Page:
State Policies on
School Choice

Click on a state below to view school choice policies in that state, or use the filter to compare state policies nationwide.

The visual components of this map are represented via textual information on the indivdual state pages.


Filter Key

  • Yes
  • No
  • Unclear*
  • Did Not Find**
  • Not Applicable***
I'm sorry, your browser does not support interactive SVGs. Please try another browser or use the links above to navigate to states' information. AK HI AL AR AZ CA CO CT DE FL GA IA ID IL IN KS KY LA MA MD ME MI MN MO MS MT NC ND NE NH NJ VT RI NM NV NY OH OK OR PA SC SD TN TX UT VA WA WI WV WY DC

Filter Key Footnotes


Unclear indicates that we found a statute that may address the policy in question but further interpretation of the legal language is needed.


Did Not Find indicates that we did not find a statute associated with the policy in question.


Not Applicable indicates that the broader type of school choice (charter schools, virtual schools, private school choice, or interdistrict school choice) is not available in that state and therefore the more detailed questions about those forms of choice do not apply.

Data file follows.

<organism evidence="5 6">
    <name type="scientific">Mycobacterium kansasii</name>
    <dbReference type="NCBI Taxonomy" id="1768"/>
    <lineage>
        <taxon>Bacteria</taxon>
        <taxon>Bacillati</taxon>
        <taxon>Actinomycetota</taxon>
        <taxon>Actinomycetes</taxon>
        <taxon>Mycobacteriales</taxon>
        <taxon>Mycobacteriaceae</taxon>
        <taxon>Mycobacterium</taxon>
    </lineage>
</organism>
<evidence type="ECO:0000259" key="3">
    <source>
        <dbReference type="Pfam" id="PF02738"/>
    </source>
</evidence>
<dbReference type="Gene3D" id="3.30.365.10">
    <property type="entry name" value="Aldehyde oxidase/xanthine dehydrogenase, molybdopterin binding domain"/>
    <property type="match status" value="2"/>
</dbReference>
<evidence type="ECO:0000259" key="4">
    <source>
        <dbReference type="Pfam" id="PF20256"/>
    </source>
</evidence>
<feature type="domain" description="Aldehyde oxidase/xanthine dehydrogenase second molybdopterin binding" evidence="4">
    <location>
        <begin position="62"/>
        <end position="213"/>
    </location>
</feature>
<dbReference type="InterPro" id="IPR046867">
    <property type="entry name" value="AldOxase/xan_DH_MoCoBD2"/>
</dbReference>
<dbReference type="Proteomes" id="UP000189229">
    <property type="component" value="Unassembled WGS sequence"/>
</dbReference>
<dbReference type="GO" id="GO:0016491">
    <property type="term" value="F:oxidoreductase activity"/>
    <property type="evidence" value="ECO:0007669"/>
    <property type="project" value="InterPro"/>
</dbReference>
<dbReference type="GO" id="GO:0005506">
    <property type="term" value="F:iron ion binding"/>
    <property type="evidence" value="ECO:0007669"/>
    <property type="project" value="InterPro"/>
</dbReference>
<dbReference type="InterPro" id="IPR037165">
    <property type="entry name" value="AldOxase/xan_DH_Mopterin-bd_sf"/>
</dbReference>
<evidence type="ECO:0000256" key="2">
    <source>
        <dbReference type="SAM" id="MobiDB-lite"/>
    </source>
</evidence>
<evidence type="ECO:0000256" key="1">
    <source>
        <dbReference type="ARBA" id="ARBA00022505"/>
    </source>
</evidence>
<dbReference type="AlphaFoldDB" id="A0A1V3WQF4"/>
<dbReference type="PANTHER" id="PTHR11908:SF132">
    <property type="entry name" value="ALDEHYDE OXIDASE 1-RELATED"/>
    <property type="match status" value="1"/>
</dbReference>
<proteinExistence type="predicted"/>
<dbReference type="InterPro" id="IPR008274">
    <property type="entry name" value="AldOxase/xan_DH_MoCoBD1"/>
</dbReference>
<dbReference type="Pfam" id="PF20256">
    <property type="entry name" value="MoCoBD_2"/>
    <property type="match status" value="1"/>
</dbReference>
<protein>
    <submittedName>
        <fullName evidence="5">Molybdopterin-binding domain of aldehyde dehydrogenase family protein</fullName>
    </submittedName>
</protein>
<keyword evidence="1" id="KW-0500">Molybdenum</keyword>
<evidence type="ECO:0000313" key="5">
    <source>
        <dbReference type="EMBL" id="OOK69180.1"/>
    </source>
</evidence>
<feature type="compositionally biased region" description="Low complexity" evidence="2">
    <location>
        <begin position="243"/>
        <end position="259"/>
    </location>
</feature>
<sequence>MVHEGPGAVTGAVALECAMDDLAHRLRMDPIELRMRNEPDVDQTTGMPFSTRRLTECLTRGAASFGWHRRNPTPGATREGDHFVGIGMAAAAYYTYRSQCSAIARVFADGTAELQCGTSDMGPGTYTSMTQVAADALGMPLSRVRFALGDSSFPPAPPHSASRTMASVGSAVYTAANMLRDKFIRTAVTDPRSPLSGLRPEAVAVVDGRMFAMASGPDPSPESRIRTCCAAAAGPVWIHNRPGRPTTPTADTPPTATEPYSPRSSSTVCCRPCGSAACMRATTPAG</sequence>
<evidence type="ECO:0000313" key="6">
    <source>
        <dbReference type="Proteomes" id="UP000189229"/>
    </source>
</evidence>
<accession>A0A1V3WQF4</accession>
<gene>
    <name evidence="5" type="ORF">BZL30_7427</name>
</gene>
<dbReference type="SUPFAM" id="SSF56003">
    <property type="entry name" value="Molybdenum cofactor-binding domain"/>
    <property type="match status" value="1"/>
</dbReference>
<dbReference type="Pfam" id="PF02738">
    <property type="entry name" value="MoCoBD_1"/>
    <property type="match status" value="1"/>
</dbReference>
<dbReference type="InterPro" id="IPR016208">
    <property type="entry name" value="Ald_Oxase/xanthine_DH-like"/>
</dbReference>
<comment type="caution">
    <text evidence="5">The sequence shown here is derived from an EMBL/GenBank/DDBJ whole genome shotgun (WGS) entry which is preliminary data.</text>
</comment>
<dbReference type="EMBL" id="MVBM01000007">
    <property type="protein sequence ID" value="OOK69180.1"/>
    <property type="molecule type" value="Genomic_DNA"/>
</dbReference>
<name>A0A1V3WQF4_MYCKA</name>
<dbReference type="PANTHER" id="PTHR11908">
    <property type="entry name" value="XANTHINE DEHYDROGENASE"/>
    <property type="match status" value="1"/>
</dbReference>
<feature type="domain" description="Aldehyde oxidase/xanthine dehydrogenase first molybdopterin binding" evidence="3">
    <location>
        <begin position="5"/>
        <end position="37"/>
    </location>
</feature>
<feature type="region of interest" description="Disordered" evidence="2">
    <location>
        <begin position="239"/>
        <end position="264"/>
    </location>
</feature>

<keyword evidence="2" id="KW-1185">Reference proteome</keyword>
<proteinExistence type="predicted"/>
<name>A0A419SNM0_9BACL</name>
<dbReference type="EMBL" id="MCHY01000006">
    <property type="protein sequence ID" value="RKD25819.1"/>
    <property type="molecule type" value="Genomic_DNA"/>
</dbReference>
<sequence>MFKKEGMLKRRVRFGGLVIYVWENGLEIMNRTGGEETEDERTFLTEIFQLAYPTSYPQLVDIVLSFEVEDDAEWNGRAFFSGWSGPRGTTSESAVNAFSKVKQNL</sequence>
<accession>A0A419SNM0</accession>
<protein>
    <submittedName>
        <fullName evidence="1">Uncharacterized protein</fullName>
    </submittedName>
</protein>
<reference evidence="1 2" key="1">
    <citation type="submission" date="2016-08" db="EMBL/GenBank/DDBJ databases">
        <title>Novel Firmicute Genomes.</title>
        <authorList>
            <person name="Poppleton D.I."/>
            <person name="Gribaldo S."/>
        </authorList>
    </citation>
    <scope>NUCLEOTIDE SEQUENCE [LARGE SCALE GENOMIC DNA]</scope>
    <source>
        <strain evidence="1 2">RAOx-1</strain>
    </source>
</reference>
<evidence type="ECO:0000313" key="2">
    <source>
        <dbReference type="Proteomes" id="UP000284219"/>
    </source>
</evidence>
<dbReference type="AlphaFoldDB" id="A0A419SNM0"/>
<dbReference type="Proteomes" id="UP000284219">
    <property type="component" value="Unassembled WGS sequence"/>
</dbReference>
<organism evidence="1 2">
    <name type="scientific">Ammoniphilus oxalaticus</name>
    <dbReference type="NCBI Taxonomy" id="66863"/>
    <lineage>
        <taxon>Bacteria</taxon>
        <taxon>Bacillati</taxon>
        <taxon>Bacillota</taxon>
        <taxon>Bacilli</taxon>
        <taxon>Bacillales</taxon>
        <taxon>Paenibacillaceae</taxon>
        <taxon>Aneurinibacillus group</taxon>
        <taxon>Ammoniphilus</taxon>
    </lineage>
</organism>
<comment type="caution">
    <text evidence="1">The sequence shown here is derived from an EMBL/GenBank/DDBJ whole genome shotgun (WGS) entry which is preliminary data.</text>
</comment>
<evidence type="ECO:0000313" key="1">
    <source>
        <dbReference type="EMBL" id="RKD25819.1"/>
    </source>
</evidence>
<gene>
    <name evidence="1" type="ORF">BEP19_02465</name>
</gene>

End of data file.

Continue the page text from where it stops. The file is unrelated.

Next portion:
Click here to download the State Policy Spreadsheet. Click here to download the State Policy Map Data Memo.

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The State Policy Map provides a snapshot of school choice policy found in laws passed by the legislative bodies, for all 50 states and Washington, D.C., based on information gathered from state statutes in fall 2019; data checks continued through December 2020. Information on this site may not include the most up-to-date policy information. The State Policy Map does not systematically reflect state Department of Education administrative policies, rules, or regulations. All content on this site is provided for informational purposes only. Links to third-party websites are for the user’s convenience; neither REACH nor any affiliated entities endorse the contents of third-party sites.

Note: On June 30, 2020, the U.S. Supreme Court ruled that Montana's exclusion of religious schools from the state's tax credit scholarship program was unconstitutional (Espinoza v. Montana Department of Revenue 591). The responses to the question "Can students use vouchers to attend religious schools?" were collected before this ruling and therefore do not reflect any changes resulting from the Espinoza decision.